>> Polling day in Britain's snap election. After seven short weeks of campaigning, leaders heading out to cast their votes. Millions of voters following suit across the UK. It's their fourth major poll in three years, after votes on Brexit, Scottish Independence, and the general election in 2015. I have just chaired a meeting with the Cabinet
>> When she first called it, Prime Minister Theresa May's conservative party was thought to be headed for a landslide victory. But the campaign has seen unexpected twists. A steep decline in May's once commanding poll lead over the opposition labor leader, Jeremy Corbyn. And attacks in Manchester, in London, that killed some 30 people.
Security very much in the spotlight as police deal with the fallout from Saturday's attack in London bridge, with more raids and arrests. The election was supposed to be about Brexit. May calling it, in a bid to strengthen her hand, in EU negotiation which starts soon. But her campaign has struggled in recent weeks.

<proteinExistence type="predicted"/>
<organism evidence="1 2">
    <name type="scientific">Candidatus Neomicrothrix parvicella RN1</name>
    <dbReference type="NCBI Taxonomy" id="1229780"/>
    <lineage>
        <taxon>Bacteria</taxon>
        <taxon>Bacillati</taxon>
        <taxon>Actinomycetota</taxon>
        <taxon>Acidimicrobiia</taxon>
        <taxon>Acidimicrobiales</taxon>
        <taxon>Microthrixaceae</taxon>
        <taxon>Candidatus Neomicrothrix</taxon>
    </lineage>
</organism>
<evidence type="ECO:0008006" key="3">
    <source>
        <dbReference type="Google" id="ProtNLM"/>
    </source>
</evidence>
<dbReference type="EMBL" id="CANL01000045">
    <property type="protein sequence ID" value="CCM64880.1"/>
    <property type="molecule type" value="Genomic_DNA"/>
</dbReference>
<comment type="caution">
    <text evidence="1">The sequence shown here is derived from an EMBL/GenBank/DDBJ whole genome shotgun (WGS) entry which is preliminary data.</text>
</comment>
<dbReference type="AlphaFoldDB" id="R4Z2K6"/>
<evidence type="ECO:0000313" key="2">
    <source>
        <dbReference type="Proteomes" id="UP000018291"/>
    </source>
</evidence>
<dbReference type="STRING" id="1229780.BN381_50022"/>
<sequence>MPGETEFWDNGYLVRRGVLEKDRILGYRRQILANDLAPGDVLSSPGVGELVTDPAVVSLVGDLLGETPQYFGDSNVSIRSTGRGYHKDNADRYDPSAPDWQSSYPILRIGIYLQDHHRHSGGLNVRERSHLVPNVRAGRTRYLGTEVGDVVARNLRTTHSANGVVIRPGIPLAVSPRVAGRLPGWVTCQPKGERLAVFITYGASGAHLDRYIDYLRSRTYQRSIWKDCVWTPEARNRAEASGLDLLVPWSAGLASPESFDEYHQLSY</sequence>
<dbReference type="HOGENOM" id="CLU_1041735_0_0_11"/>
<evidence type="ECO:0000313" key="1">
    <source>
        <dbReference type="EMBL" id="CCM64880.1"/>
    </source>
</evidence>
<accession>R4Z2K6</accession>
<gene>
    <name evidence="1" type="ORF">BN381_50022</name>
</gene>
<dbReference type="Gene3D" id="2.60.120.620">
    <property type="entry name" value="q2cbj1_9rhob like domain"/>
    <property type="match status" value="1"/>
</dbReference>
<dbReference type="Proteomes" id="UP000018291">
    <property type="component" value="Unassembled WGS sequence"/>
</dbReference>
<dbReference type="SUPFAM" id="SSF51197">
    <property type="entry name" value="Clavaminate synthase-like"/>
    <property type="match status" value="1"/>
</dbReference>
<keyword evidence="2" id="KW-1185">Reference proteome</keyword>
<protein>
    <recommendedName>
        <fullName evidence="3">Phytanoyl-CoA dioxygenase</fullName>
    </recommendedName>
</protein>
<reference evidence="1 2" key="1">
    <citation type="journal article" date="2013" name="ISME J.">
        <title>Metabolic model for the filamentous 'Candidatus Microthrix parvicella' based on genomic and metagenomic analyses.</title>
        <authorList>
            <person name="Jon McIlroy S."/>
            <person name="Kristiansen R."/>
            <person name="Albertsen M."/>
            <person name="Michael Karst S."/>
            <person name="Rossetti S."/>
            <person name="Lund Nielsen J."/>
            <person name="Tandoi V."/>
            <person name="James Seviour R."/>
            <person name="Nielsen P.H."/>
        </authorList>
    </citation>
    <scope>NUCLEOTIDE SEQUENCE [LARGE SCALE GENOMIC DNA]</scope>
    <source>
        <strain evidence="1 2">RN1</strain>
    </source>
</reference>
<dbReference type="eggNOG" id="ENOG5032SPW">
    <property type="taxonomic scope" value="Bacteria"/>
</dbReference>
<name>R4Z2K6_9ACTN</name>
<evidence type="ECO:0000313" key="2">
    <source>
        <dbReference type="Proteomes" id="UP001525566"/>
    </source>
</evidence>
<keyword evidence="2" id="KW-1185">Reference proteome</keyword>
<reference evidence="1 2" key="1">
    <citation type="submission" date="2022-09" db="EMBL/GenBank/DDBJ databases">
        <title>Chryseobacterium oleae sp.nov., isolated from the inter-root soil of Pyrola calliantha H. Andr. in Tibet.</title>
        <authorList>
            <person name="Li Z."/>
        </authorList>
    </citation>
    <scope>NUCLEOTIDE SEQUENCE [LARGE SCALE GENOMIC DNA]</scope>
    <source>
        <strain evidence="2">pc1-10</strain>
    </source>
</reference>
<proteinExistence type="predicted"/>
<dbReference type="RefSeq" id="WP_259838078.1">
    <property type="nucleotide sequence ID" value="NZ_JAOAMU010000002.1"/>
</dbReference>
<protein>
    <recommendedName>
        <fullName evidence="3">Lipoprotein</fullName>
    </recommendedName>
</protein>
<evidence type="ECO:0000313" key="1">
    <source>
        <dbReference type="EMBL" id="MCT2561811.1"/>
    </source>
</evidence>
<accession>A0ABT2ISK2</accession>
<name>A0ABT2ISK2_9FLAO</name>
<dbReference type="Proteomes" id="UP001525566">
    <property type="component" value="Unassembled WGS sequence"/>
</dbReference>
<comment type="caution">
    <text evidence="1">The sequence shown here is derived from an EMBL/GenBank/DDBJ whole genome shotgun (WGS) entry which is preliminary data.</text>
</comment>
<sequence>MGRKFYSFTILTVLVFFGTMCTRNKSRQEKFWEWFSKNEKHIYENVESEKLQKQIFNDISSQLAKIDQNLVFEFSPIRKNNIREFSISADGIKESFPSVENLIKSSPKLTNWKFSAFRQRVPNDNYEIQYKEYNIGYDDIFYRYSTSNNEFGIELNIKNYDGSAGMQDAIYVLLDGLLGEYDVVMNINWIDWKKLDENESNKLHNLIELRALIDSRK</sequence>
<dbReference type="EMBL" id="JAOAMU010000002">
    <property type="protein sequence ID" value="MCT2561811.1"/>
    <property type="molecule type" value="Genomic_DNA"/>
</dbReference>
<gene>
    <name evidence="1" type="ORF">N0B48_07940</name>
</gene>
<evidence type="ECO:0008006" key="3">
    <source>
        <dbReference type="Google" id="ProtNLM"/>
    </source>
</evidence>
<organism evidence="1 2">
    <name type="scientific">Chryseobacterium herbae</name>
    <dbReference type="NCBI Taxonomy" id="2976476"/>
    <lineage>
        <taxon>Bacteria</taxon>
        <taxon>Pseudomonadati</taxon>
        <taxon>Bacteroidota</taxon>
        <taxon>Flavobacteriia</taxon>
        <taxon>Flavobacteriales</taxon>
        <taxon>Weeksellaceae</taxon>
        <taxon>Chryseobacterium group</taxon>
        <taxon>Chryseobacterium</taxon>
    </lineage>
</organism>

Overshadowed by question marks, every policy and national security.>> So what we're saying is.>> May's main rival, Corbyn, was once written off by many as a no hoper, leading his party to his worst ever election defeat But the Socialists seem to have run a strong campaign. Now the question is, can May keep her majority in Parliament?
Final polls suggest she could actually increase it, just. So it's worth remembering how wildly inaccurate the pollsters were for the general election in 2015. If she doesn't, her electoral gamble will have failed. And her authority, both within her party and the EU, will be undermined.